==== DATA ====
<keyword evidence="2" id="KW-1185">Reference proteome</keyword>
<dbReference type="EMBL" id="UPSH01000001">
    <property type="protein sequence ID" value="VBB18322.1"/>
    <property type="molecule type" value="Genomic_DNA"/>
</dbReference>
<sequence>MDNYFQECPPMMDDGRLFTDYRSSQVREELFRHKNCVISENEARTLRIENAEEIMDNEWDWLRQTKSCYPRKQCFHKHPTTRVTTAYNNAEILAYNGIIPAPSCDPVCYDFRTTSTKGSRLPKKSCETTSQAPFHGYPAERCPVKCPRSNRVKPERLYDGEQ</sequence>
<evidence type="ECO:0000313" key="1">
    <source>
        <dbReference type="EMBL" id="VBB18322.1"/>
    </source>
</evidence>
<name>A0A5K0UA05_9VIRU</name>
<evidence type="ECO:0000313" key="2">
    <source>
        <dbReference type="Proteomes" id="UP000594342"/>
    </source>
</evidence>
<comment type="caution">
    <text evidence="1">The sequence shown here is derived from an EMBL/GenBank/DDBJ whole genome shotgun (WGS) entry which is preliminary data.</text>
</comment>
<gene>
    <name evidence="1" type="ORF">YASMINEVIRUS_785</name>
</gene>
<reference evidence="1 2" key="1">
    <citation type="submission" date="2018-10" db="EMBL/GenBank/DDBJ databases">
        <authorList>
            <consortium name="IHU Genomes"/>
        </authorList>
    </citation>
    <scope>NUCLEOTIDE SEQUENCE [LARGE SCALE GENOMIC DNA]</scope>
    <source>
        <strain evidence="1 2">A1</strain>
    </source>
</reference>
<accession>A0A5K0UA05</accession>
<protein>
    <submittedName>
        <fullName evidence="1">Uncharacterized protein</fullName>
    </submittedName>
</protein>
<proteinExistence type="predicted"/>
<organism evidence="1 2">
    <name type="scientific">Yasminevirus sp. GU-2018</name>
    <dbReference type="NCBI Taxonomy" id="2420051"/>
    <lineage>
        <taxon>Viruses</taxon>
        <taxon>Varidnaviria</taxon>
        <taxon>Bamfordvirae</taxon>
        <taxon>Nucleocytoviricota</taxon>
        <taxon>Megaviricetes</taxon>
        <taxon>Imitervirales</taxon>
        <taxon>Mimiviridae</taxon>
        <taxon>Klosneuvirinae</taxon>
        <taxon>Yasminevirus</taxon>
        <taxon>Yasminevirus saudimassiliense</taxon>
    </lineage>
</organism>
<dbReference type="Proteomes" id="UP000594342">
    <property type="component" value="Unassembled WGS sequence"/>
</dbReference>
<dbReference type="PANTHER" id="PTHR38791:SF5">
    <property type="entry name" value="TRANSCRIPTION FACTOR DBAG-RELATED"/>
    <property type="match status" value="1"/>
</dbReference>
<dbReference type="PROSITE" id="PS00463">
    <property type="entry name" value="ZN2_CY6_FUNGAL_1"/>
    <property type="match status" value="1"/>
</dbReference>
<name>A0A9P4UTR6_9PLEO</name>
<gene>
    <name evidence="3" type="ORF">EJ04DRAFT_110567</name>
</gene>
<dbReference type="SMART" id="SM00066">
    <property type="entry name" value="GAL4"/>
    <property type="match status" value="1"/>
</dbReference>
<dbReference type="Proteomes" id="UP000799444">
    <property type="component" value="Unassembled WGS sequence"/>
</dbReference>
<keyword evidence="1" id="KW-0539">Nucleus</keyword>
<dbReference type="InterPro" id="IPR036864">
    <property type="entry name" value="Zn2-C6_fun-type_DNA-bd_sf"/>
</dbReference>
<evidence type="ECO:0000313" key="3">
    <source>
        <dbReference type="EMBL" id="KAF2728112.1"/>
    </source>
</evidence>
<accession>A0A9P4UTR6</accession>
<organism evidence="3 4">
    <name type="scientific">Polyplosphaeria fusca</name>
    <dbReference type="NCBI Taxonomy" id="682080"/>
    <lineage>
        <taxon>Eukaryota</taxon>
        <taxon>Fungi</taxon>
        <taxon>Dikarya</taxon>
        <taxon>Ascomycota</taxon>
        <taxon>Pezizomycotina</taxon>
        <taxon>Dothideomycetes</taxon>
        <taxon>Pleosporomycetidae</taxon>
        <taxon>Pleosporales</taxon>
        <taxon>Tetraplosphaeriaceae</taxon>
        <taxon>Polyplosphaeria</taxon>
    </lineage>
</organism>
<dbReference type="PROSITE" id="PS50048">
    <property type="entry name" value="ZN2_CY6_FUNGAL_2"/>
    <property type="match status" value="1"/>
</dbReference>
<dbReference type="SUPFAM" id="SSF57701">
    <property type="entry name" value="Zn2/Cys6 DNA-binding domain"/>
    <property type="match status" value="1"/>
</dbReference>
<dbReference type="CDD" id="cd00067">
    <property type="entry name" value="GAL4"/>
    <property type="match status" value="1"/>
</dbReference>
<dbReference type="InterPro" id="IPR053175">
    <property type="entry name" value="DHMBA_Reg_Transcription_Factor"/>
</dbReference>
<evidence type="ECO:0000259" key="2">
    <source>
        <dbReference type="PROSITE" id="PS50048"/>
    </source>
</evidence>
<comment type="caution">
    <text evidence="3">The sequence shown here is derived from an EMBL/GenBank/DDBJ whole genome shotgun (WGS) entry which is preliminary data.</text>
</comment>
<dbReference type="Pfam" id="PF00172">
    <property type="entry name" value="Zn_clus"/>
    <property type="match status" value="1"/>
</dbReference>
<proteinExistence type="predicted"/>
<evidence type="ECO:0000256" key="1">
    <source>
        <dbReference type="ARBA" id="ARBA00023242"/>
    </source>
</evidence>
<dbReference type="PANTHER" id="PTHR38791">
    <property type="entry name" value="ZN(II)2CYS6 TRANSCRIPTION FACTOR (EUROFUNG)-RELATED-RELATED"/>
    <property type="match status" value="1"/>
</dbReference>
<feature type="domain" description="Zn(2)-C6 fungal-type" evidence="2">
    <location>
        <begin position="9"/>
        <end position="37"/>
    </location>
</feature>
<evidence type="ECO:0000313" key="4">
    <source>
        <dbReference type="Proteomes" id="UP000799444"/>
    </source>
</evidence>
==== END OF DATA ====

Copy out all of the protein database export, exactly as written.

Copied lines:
<keyword evidence="2" id="KW-1185">Reference proteome</keyword>
<dbReference type="EMBL" id="UPSH01000001">
    <property type="protein sequence ID" value="VBB18322.1"/>
    <property type="molecule type" value="Genomic_DNA"/>
</dbReference>
<sequence>MDNYFQECPPMMDDGRLFTDYRSSQVREELFRHKNCVISENEARTLRIENAEEIMDNEWDWLRQTKSCYPRKQCFHKHPTTRVTTAYNNAEILAYNGIIPAPSCDPVCYDFRTTSTKGSRLPKKSCETTSQAPFHGYPAERCPVKCPRSNRVKPERLYDGEQ</sequence>
<evidence type="ECO:0000313" key="1">
    <source>
        <dbReference type="EMBL" id="VBB18322.1"/>
    </source>
</evidence>
<name>A0A5K0UA05_9VIRU</name>
<evidence type="ECO:0000313" key="2">
    <source>
        <dbReference type="Proteomes" id="UP000594342"/>
    </source>
</evidence>
<comment type="caution">
    <text evidence="1">The sequence shown here is derived from an EMBL/GenBank/DDBJ whole genome shotgun (WGS) entry which is preliminary data.</text>
</comment>
<gene>
    <name evidence="1" type="ORF">YASMINEVIRUS_785</name>
</gene>
<reference evidence="1 2" key="1">
    <citation type="submission" date="2018-10" db="EMBL/GenBank/DDBJ databases">
        <authorList>
            <consortium name="IHU Genomes"/>
        </authorList>
    </citation>
    <scope>NUCLEOTIDE SEQUENCE [LARGE SCALE GENOMIC DNA]</scope>
    <source>
        <strain evidence="1 2">A1</strain>
    </source>
</reference>
<accession>A0A5K0UA05</accession>
<protein>
    <submittedName>
        <fullName evidence="1">Uncharacterized protein</fullName>
    </submittedName>
</protein>
<proteinExistence type="predicted"/>
<organism evidence="1 2">
    <name type="scientific">Yasminevirus sp. GU-2018</name>
    <dbReference type="NCBI Taxonomy" id="2420051"/>
    <lineage>
        <taxon>Viruses</taxon>
        <taxon>Varidnaviria</taxon>
        <taxon>Bamfordvirae</taxon>
        <taxon>Nucleocytoviricota</taxon>
        <taxon>Megaviricetes</taxon>
        <taxon>Imitervirales</taxon>
        <taxon>Mimiviridae</taxon>
        <taxon>Klosneuvirinae</taxon>
        <taxon>Yasminevirus</taxon>
        <taxon>Yasminevirus saudimassiliense</taxon>
    </lineage>
</organism>
<dbReference type="Proteomes" id="UP000594342">
    <property type="component" value="Unassembled WGS sequence"/>
</dbReference>
<dbReference type="PANTHER" id="PTHR38791:SF5">
    <property type="entry name" value="TRANSCRIPTION FACTOR DBAG-RELATED"/>
    <property type="match status" value="1"/>
</dbReference>
<dbReference type="PROSITE" id="PS00463">
    <property type="entry name" value="ZN2_CY6_FUNGAL_1"/>
    <property type="match status" value="1"/>
</dbReference>
<name>A0A9P4UTR6_9PLEO</name>
<gene>
    <name evidence="3" type="ORF">EJ04DRAFT_110567</name>
</gene>
<dbReference type="SMART" id="SM00066">
    <property type="entry name" value="GAL4"/>
    <property type="match status" value="1"/>
</dbReference>
<dbReference type="Proteomes" id="UP000799444">
    <property type="component" value="Unassembled WGS sequence"/>
</dbReference>
<keyword evidence="1" id="KW-0539">Nucleus</keyword>
<dbReference type="InterPro" id="IPR036864">
    <property type="entry name" value="Zn2-C6_fun-type_DNA-bd_sf"/>
</dbReference>
<evidence type="ECO:0000313" key="3">
    <source>
        <dbReference type="EMBL" id="KAF2728112.1"/>
    </source>
</evidence>
<accession>A0A9P4UTR6</accession>
<organism evidence="3 4">
    <name type="scientific">Polyplosphaeria fusca</name>
    <dbReference type="NCBI Taxonomy" id="682080"/>
    <lineage>
        <taxon>Eukaryota</taxon>
        <taxon>Fungi</taxon>
        <taxon>Dikarya</taxon>
        <taxon>Ascomycota</taxon>
        <taxon>Pezizomycotina</taxon>
        <taxon>Dothideomycetes</taxon>
        <taxon>Pleosporomycetidae</taxon>
        <taxon>Pleosporales</taxon>
        <taxon>Tetraplosphaeriaceae</taxon>
        <taxon>Polyplosphaeria</taxon>
    </lineage>
</organism>
<dbReference type="PROSITE" id="PS50048">
    <property type="entry name" value="ZN2_CY6_FUNGAL_2"/>
    <property type="match status" value="1"/>
</dbReference>
<dbReference type="SUPFAM" id="SSF57701">
    <property type="entry name" value="Zn2/Cys6 DNA-binding domain"/>
    <property type="match status" value="1"/>
</dbReference>
<dbReference type="CDD" id="cd00067">
    <property type="entry name" value="GAL4"/>
    <property type="match status" value="1"/>
</dbReference>
<dbReference type="InterPro" id="IPR053175">
    <property type="entry name" value="DHMBA_Reg_Transcription_Factor"/>
</dbReference>
<evidence type="ECO:0000259" key="2">
    <source>
        <dbReference type="PROSITE" id="PS50048"/>
    </source>
</evidence>
<comment type="caution">
    <text evidence="3">The sequence shown here is derived from an EMBL/GenBank/DDBJ whole genome shotgun (WGS) entry which is preliminary data.</text>
</comment>
<dbReference type="Pfam" id="PF00172">
    <property type="entry name" value="Zn_clus"/>
    <property type="match status" value="1"/>
</dbReference>
<proteinExistence type="predicted"/>
<evidence type="ECO:0000256" key="1">
    <source>
        <dbReference type="ARBA" id="ARBA00023242"/>
    </source>
</evidence>
<dbReference type="PANTHER" id="PTHR38791">
    <property type="entry name" value="ZN(II)2CYS6 TRANSCRIPTION FACTOR (EUROFUNG)-RELATED-RELATED"/>
    <property type="match status" value="1"/>
</dbReference>
<feature type="domain" description="Zn(2)-C6 fungal-type" evidence="2">
    <location>
        <begin position="9"/>
        <end position="37"/>
    </location>
</feature>
<evidence type="ECO:0000313" key="4">
    <source>
        <dbReference type="Proteomes" id="UP000799444"/>
    </source>
</evidence>